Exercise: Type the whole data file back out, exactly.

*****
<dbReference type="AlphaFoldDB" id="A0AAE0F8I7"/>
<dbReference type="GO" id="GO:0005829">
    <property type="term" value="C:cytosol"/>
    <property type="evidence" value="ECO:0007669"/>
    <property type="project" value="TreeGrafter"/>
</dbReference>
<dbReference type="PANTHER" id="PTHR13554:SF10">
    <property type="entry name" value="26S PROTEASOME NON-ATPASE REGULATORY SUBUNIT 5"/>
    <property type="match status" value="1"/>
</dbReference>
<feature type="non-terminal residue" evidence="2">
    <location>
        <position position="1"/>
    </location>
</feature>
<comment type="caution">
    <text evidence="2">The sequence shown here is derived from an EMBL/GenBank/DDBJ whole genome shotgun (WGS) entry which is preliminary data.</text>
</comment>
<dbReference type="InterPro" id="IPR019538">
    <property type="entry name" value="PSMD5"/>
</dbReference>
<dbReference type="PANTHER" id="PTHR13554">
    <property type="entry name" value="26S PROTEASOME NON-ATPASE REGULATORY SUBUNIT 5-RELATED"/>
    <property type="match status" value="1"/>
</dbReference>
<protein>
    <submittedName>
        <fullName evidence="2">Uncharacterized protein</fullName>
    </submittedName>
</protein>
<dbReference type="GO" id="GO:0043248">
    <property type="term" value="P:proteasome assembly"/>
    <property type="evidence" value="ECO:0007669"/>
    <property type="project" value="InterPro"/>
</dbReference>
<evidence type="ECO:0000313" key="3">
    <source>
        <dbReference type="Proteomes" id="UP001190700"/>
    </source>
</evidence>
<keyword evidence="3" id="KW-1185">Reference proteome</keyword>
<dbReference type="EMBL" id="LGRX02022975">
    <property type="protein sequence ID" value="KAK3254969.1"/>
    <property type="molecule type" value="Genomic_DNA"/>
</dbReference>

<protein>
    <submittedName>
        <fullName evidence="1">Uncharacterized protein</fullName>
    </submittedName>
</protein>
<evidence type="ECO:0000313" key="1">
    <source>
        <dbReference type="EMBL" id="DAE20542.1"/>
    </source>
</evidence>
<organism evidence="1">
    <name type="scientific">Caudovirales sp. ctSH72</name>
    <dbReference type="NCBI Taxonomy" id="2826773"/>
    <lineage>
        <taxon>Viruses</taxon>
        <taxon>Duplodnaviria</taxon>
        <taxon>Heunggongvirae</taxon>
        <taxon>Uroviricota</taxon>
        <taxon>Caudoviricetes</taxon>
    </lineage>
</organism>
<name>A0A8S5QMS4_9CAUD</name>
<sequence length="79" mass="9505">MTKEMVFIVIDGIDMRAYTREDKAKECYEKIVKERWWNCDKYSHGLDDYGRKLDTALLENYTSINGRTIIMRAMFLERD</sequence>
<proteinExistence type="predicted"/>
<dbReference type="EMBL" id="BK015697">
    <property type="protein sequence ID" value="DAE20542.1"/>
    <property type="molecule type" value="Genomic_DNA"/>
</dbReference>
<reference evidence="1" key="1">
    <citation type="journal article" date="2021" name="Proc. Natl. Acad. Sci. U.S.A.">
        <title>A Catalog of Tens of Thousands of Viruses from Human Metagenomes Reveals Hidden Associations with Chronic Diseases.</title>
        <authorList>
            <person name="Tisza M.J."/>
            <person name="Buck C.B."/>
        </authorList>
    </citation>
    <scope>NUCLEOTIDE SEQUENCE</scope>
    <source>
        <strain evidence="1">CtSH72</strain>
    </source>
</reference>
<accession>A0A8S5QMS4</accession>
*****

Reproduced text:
<dbReference type="AlphaFoldDB" id="A0AAE0F8I7"/>
<dbReference type="GO" id="GO:0005829">
    <property type="term" value="C:cytosol"/>
    <property type="evidence" value="ECO:0007669"/>
    <property type="project" value="TreeGrafter"/>
</dbReference>
<dbReference type="PANTHER" id="PTHR13554:SF10">
    <property type="entry name" value="26S PROTEASOME NON-ATPASE REGULATORY SUBUNIT 5"/>
    <property type="match status" value="1"/>
</dbReference>
<feature type="non-terminal residue" evidence="2">
    <location>
        <position position="1"/>
    </location>
</feature>
<comment type="caution">
    <text evidence="2">The sequence shown here is derived from an EMBL/GenBank/DDBJ whole genome shotgun (WGS) entry which is preliminary data.</text>
</comment>
<dbReference type="InterPro" id="IPR019538">
    <property type="entry name" value="PSMD5"/>
</dbReference>
<dbReference type="PANTHER" id="PTHR13554">
    <property type="entry name" value="26S PROTEASOME NON-ATPASE REGULATORY SUBUNIT 5-RELATED"/>
    <property type="match status" value="1"/>
</dbReference>
<protein>
    <submittedName>
        <fullName evidence="2">Uncharacterized protein</fullName>
    </submittedName>
</protein>
<dbReference type="GO" id="GO:0043248">
    <property type="term" value="P:proteasome assembly"/>
    <property type="evidence" value="ECO:0007669"/>
    <property type="project" value="InterPro"/>
</dbReference>
<evidence type="ECO:0000313" key="3">
    <source>
        <dbReference type="Proteomes" id="UP001190700"/>
    </source>
</evidence>
<keyword evidence="3" id="KW-1185">Reference proteome</keyword>
<dbReference type="EMBL" id="LGRX02022975">
    <property type="protein sequence ID" value="KAK3254969.1"/>
    <property type="molecule type" value="Genomic_DNA"/>
</dbReference>

<protein>
    <submittedName>
        <fullName evidence="1">Uncharacterized protein</fullName>
    </submittedName>
</protein>
<evidence type="ECO:0000313" key="1">
    <source>
        <dbReference type="EMBL" id="DAE20542.1"/>
    </source>
</evidence>
<organism evidence="1">
    <name type="scientific">Caudovirales sp. ctSH72</name>
    <dbReference type="NCBI Taxonomy" id="2826773"/>
    <lineage>
        <taxon>Viruses</taxon>
        <taxon>Duplodnaviria</taxon>
        <taxon>Heunggongvirae</taxon>
        <taxon>Uroviricota</taxon>
        <taxon>Caudoviricetes</taxon>
    </lineage>
</organism>
<name>A0A8S5QMS4_9CAUD</name>
<sequence length="79" mass="9505">MTKEMVFIVIDGIDMRAYTREDKAKECYEKIVKERWWNCDKYSHGLDDYGRKLDTALLENYTSINGRTIIMRAMFLERD</sequence>
<proteinExistence type="predicted"/>
<dbReference type="EMBL" id="BK015697">
    <property type="protein sequence ID" value="DAE20542.1"/>
    <property type="molecule type" value="Genomic_DNA"/>
</dbReference>
<reference evidence="1" key="1">
    <citation type="journal article" date="2021" name="Proc. Natl. Acad. Sci. U.S.A.">
        <title>A Catalog of Tens of Thousands of Viruses from Human Metagenomes Reveals Hidden Associations with Chronic Diseases.</title>
        <authorList>
            <person name="Tisza M.J."/>
            <person name="Buck C.B."/>
        </authorList>
    </citation>
    <scope>NUCLEOTIDE SEQUENCE</scope>
    <source>
        <strain evidence="1">CtSH72</strain>
    </source>
</reference>
<accession>A0A8S5QMS4</accession>